DEVELOPING CLINICAL DIAGNOSTIC CRITERIA FOR PSORIASIS
We know that many people with psoriasis experience delays in diagnosis and may even receive an incorrect diagnosis. This can result in them receiving inappropriate treatments and can cause increased levels of anxiety and distress for the individual.
One of the major issues hindering accurate and timely diagnosis of psoriasis is the current lack of standardised case definition for psoriasis. The lack of a uniform approach to diagnose psoriasis clinically affects the care that patients receive in clinical settings and can affect the accuracy of field research reports on the global prevalence of psoriasis.
Having identified the knowledge gap in psoriasis diagnosis, Global Psoriasis Atlas PhD Graduate, Maha Abo-Tabik, developed a set of diagnostic criteria for psoriasis, as well as a clinical examination-based diagnostic tool for chronic plaque psoriasis in adults (age 18 years and above).
An international electronic Delphi (e-Delphi) consensus method was used to establish the diagnostic tool. The Delphi method, or Delphi technique, is a structured, iterative process and consists of multiple steps called rounds which rely on a panel of experts to reach a convergence of opinion on the subject under investigation. Our e-Delphi exercise consisted of three rounds that took place between January 2019 and August 2019 to reach agreement on a set of clinical diagnostic items for chronic plaque psoriasis in adults.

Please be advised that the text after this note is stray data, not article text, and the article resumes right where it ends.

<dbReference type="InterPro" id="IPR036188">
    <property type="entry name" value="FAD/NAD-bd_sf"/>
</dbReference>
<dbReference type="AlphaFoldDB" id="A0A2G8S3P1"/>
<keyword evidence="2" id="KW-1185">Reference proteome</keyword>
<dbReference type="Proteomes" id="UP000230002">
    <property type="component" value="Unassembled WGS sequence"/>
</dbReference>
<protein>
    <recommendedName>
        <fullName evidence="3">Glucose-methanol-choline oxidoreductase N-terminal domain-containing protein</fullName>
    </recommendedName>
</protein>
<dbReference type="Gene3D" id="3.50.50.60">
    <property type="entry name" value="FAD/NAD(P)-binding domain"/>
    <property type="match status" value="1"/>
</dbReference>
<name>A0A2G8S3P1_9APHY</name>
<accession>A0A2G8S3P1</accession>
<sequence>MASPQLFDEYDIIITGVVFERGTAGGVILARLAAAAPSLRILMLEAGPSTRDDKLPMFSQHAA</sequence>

Working with the International Psoriasis Council, the expert panel consisted of 50 dermatologists from 27 countries across 6 continents; the majority of the experts had more than 20 years of clinical experience in managing a wide range of psoriasis cases.
Consensus was reached on nine significant diagnostic criteria for chronic plaque psoriasis in adults.
Due to the wide geographic involvement of the expert panel and the differing presentation of psoriasis in skin of colour, recommendations include incorporating clinical diagnostic items that will help to correctly diagnose psoriasis lesions in skin of colour.
We anticipate that the diagnostic criteria for chronic plaque psoriasis will be valuable to standardise practice, to assist non-dermatologists in making a correct diagnosis and to regulate case definition in future epidemiological studies into psoriasis.